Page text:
Searching for self

Hearing of how Cambridge Analytica used a personality type questionnaire via Facebook to access personal records got me thinking.  Why do so many of us do these quizzes and what makes them so appealing?  The answer lies in that universal question – who am I?

I can remember the times when someone told me who I was.  I was sitting in the backseat of the car about 30 years ago and my dad said “You are Irish.”  That statement started a feeling of pride in me that has never gone away.  More recently a fellow writer told me “you are an author now” after I’d sent away my book to get it published.

Both of those declarations about who I am are difficult to say – one for political reasons and the other because of self-doubt.  There is something very powerful about statements of identity, especially in this era of uncertainty.  That’s why people do those surveys – to read the words, ‘You are…’.  We need to know we are something, that we mean something, that we matter.  When you don’t have a career, or the job title, or the recognition you feel you deserve, then it is difficult to say who you are as a person.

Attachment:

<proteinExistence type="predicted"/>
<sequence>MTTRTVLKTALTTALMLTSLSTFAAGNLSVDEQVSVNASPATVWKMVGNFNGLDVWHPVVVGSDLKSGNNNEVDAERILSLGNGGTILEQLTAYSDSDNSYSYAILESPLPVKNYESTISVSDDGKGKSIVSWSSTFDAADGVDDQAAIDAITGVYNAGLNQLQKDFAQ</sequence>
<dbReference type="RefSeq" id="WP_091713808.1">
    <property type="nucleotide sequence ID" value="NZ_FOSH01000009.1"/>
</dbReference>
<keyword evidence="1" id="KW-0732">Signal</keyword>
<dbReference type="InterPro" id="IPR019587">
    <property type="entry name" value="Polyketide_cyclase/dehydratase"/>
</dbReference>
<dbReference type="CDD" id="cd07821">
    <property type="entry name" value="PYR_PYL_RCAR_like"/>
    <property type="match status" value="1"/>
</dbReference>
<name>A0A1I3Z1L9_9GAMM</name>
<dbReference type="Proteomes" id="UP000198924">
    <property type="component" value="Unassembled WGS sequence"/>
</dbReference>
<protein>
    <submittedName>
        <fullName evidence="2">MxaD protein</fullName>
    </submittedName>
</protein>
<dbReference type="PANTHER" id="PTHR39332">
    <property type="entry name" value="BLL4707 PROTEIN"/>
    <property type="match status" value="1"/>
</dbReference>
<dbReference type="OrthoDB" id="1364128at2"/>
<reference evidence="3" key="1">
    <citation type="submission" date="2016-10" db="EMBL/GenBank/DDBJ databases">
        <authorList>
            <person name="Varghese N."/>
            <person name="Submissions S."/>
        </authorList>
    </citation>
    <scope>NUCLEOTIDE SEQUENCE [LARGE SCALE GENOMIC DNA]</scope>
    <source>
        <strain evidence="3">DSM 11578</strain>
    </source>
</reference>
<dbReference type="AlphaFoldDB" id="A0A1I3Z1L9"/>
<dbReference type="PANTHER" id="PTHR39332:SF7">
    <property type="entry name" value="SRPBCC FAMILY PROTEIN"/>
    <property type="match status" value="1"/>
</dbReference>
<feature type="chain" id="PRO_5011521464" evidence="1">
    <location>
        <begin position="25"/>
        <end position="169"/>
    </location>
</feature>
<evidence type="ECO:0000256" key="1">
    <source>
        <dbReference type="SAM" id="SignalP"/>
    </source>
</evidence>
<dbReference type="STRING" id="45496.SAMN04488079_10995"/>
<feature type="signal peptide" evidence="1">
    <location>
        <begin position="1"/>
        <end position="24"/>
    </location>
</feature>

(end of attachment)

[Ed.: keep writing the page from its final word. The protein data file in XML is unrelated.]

For me, the solution is simultaneously easy, and hard to accept.  My faith tells me I am a child of God.  It tells me that the eternal Father has a plan for my life.

Just like that, the craving for self-definition is blown away by a rock-solid truth.  So next time a ‘what Star Wars character are you’ or ‘what’s your personality type’ quiz appears on Facebook, why not ignore it?  Why not take all those question-marks over who you are to the Bible.  The answers are all there.

And that, my friend, will blow your mind.

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